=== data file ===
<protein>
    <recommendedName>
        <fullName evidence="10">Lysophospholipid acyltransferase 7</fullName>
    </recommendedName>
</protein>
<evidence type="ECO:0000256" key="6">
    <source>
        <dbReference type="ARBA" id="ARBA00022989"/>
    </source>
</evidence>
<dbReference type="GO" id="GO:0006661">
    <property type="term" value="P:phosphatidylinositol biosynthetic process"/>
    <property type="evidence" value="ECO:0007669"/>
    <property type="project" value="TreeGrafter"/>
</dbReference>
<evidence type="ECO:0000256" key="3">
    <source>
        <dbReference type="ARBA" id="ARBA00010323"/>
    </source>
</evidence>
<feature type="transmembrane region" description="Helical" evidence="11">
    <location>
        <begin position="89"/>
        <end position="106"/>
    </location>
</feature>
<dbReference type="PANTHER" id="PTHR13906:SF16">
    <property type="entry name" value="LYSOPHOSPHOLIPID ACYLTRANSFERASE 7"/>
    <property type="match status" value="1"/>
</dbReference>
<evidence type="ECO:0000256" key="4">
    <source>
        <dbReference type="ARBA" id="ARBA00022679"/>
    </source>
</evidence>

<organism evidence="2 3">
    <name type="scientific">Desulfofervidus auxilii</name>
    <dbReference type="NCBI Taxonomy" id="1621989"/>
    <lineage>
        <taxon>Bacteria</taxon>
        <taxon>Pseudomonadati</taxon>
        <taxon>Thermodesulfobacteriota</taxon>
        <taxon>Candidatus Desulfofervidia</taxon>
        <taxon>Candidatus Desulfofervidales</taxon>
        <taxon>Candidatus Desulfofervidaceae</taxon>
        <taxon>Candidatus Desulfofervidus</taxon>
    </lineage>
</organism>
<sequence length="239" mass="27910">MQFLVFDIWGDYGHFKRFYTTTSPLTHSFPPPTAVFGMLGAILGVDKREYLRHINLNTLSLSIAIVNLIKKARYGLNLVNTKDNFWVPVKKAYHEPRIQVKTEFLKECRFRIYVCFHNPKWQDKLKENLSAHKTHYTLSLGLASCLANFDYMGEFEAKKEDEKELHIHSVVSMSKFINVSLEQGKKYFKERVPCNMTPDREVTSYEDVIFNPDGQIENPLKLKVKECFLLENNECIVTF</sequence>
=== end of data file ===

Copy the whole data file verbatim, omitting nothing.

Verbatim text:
<protein>
    <recommendedName>
        <fullName evidence="10">Lysophospholipid acyltransferase 7</fullName>
    </recommendedName>
</protein>
<evidence type="ECO:0000256" key="6">
    <source>
        <dbReference type="ARBA" id="ARBA00022989"/>
    </source>
</evidence>
<dbReference type="GO" id="GO:0006661">
    <property type="term" value="P:phosphatidylinositol biosynthetic process"/>
    <property type="evidence" value="ECO:0007669"/>
    <property type="project" value="TreeGrafter"/>
</dbReference>
<evidence type="ECO:0000256" key="3">
    <source>
        <dbReference type="ARBA" id="ARBA00010323"/>
    </source>
</evidence>
<feature type="transmembrane region" description="Helical" evidence="11">
    <location>
        <begin position="89"/>
        <end position="106"/>
    </location>
</feature>
<dbReference type="PANTHER" id="PTHR13906:SF16">
    <property type="entry name" value="LYSOPHOSPHOLIPID ACYLTRANSFERASE 7"/>
    <property type="match status" value="1"/>
</dbReference>
<evidence type="ECO:0000256" key="4">
    <source>
        <dbReference type="ARBA" id="ARBA00022679"/>
    </source>
</evidence>

<organism evidence="2 3">
    <name type="scientific">Desulfofervidus auxilii</name>
    <dbReference type="NCBI Taxonomy" id="1621989"/>
    <lineage>
        <taxon>Bacteria</taxon>
        <taxon>Pseudomonadati</taxon>
        <taxon>Thermodesulfobacteriota</taxon>
        <taxon>Candidatus Desulfofervidia</taxon>
        <taxon>Candidatus Desulfofervidales</taxon>
        <taxon>Candidatus Desulfofervidaceae</taxon>
        <taxon>Candidatus Desulfofervidus</taxon>
    </lineage>
</organism>
<sequence length="239" mass="27910">MQFLVFDIWGDYGHFKRFYTTTSPLTHSFPPPTAVFGMLGAILGVDKREYLRHINLNTLSLSIAIVNLIKKARYGLNLVNTKDNFWVPVKKAYHEPRIQVKTEFLKECRFRIYVCFHNPKWQDKLKENLSAHKTHYTLSLGLASCLANFDYMGEFEAKKEDEKELHIHSVVSMSKFINVSLEQGKKYFKERVPCNMTPDREVTSYEDVIFNPDGQIENPLKLKVKECFLLENNECIVTF</sequence>